“Have a good time, Sir Bobby.”
Bobby Charlton is undoubtedly the most significant figure in the history of Manchester United. He surpasses other notable players such as George Best, Duncan Edwards, Ryan Giggs, Sir Alex Ferguson, Denis Law, Wayne Rooney, Harry Stafford, and Sir Matt Busby, who some may mistakenly believe to be on the same level. Charlton’s humble beginnings, exceptional skill, ability to overcome tragedy and his ongoing influence behind the scenes since retiring from the club in 1973 ensure that he will always hold a special place in the hearts of those at Old Trafford.
Others have and will do a better job than Football Daily at honoring Charlton and his impact on his family, club, and country. His passing has resurfaced some rarely seen clips. While the footage of him scoring two goals against Portugal in the 1966 World Cup semi-final is impressive, his goal in the iconic advertisement for a well-known tin company is equally enjoyable to watch. In the ad, Charlton is joined by his brother Jack, Alan Ball, Peter Beardsley, Stuart Pearce, Peter Reid, Chris Waddle, Bryan Robson, and other English football legends to form “probably the best pub team in the world.” Even at 69 years old, Bobby was willing to put on his boots and play with his old friends on a dreary November day in Barking. Everyone in the ad, except for the unfortunate person on the receiving end of a Pearce tackle, appears to be having a great time. Football has a way of making us forget our age and lose ourselves, and even Bobby Charlton was not immune to its magic.
To experience a moment of emotion, rather than humor, watch the 2008 BBC Sports Personality of the Year Awards. Bobby is presented with a lifetime achievement award by his estranged brother, Jack. In his brief but impactful speech, Jack proclaims Bobby as the greatest player he has ever seen and expresses their familial bond. Tears are shed by both brothers. Another clip from 2000 features Bobby discussing Manchester United’s Champions League victory in 1999. He shares the story with a childlike innocence and enthusiasm, describing the unforgettable moment when the winning goal was scored at Camp Nou. As the interview ends, Bobby reflects, “This is what paradise is all about.” The three clips showcase different facets of the legendary Bobby Charlton.
Manchester United have made a commendable effort in honoring Charlton following his passing on Saturday. Before their victory against Sheffield United, they laid flowers and wore armbands. Additionally, a moment of silence was held during the press conference on Monday. Ahead of their Big Cup match against Copenhagen on Tuesday, a special tribute will take place. Manager Erik ten Hag expressed his admiration for the legendary player and his impact on both Manchester United and world football. The team’s focus is not only on the match, but also on Charlton’s family and his enduring legacy. As they currently sit at the bottom of their Big Cup group after two losses, anything less than a win would not be fitting for such an occasion. United, do not disappoint.
LIVE ON BIG WEBSITE
Tonight is the night of the Big Cup! Scott Murray will be covering Manchester United’s game against Copenhagen, and Daniel Harris will be providing updates on the Sevilla vs. Arsenal match, both starting at 8pm (BST).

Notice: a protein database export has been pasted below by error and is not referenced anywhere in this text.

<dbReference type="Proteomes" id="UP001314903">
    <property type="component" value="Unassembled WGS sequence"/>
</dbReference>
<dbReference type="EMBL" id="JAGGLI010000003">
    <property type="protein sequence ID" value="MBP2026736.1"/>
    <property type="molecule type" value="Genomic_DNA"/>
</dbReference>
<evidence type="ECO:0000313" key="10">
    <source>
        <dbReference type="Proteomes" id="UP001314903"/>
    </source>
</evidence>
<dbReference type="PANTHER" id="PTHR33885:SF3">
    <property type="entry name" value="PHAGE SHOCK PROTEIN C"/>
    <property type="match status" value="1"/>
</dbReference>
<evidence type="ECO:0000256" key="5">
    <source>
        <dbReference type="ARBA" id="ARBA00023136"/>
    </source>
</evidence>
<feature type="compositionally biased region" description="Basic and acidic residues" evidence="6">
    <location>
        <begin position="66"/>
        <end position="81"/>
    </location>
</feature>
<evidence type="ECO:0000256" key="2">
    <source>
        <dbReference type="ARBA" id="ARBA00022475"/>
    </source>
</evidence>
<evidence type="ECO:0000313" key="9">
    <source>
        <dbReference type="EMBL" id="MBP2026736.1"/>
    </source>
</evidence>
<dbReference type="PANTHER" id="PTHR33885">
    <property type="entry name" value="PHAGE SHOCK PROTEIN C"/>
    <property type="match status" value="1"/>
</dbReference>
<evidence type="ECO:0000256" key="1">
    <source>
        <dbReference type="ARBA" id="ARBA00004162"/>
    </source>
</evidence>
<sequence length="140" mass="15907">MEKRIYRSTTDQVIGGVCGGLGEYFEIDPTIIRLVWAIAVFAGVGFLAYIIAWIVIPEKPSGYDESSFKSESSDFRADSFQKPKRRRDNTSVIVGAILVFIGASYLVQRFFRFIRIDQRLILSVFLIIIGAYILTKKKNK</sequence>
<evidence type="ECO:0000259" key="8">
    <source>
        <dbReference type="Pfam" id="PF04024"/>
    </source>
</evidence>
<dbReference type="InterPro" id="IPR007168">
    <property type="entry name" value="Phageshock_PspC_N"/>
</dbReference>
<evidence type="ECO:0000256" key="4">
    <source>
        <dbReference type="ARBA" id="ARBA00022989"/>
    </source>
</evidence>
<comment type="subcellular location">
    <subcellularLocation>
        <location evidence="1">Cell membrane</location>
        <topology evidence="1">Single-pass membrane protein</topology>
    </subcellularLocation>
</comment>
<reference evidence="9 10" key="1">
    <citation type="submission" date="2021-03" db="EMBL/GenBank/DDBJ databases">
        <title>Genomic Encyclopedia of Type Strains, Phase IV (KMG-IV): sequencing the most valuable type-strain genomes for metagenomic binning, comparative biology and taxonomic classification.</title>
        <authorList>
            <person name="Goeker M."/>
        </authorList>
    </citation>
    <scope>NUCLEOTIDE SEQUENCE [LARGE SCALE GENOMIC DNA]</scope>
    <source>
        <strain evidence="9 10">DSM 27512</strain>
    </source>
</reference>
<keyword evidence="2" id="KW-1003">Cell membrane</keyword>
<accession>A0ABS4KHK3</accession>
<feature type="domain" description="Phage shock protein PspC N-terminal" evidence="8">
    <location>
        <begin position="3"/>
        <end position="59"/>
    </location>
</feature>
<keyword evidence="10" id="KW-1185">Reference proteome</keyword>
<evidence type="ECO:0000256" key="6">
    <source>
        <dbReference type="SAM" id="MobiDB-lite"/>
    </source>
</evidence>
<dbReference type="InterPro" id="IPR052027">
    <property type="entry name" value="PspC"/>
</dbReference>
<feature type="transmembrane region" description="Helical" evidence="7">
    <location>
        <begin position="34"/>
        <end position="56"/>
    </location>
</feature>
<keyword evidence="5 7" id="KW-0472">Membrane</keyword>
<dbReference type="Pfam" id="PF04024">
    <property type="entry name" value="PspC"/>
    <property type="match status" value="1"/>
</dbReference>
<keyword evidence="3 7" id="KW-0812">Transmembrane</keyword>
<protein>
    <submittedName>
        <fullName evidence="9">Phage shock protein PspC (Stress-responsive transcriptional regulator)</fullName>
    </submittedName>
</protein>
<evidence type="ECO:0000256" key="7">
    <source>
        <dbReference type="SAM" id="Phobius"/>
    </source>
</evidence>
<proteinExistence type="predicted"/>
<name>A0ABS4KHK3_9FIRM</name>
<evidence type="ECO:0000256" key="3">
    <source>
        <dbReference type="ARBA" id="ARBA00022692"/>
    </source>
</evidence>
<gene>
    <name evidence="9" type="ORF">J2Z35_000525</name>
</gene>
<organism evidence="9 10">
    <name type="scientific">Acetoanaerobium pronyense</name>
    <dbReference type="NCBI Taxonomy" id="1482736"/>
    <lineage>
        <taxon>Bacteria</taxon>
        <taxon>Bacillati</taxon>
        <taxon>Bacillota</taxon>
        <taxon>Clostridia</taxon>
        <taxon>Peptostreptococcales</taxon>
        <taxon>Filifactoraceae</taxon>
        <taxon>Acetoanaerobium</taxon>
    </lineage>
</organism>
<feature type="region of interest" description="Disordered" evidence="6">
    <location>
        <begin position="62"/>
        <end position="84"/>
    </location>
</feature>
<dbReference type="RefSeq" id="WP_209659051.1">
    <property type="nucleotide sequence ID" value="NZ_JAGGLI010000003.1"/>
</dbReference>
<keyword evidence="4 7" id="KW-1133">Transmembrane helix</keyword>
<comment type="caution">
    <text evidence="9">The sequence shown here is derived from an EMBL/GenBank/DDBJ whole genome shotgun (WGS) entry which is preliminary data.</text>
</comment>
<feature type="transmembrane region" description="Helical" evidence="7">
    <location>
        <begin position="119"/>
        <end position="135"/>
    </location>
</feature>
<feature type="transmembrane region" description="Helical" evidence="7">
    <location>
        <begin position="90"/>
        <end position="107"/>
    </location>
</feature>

“I was able to comprehend [Steven] Gerrard more easily, but [Jamie] Carragher was truly remarkable. However, even if I were to place an English child in Cádiz with my friends, the experience would be similar. I enjoyed it very much and was content during my time in Liverpool.” – Suso shares with Sid Lowe his experiences and difficulties as a young teenager moving to Merseyside, including attempting to understand Carra’s accent.
David Squires discussing Bobby Charlton
Bobby Charlton achieved league championships, a European Cup, and the World Cup amidst the challenges of recovering from the Munich tragedy. Check out our cartoonist’s homage to the beloved late English and Manchester United hero here.
FOOTBALL DAILY LETTERS
“Should we consider giving David Squires the Pulitzer Prize at this point? He has beautifully portrayed the essence of Bobby Charlton, encompassing both his human side and his successes, along with the sorrow and acclaim. We are grateful to him for reminding us of Charlton’s significant role in our memories of football and what it represents.” – Charles Antaki.
James Maddison, similar to the entertainment on Noel’s House Party, may be entertaining but at least he is putting in effort. Otherwise, all we have are unoriginal sideline reporters asking highly trained athletes about the significance of something. To which the response always seems to be that it is extremely important. It would be refreshing to see someone like Max Aarons acknowledge that a last-minute tie at Luton is not as crucial as the Treaty of Portsmouth.
“Following the picture of Son Heung-min and Maddison celebrating with a ‘dart throwing’ gesture, I anticipate a review from VAR to confirm that their feet were not overstepping the oche.” – James Boyle.
In response to Clive Francis’ question about acronyms [from Monday’s letters], one possible answer is CAMEL – representing Chelsea, Arsenal, Manchester United, Everton, and Liverpool at the end of the 2004-05 season. I must confess, the fact that I recalled this information without having to research it is worrying for both myself and my family – Patrick Fahy.
Please submit your correspondence to [email protected]. The recipient of today’s prizeless letter of the day is Patrick Fahy.
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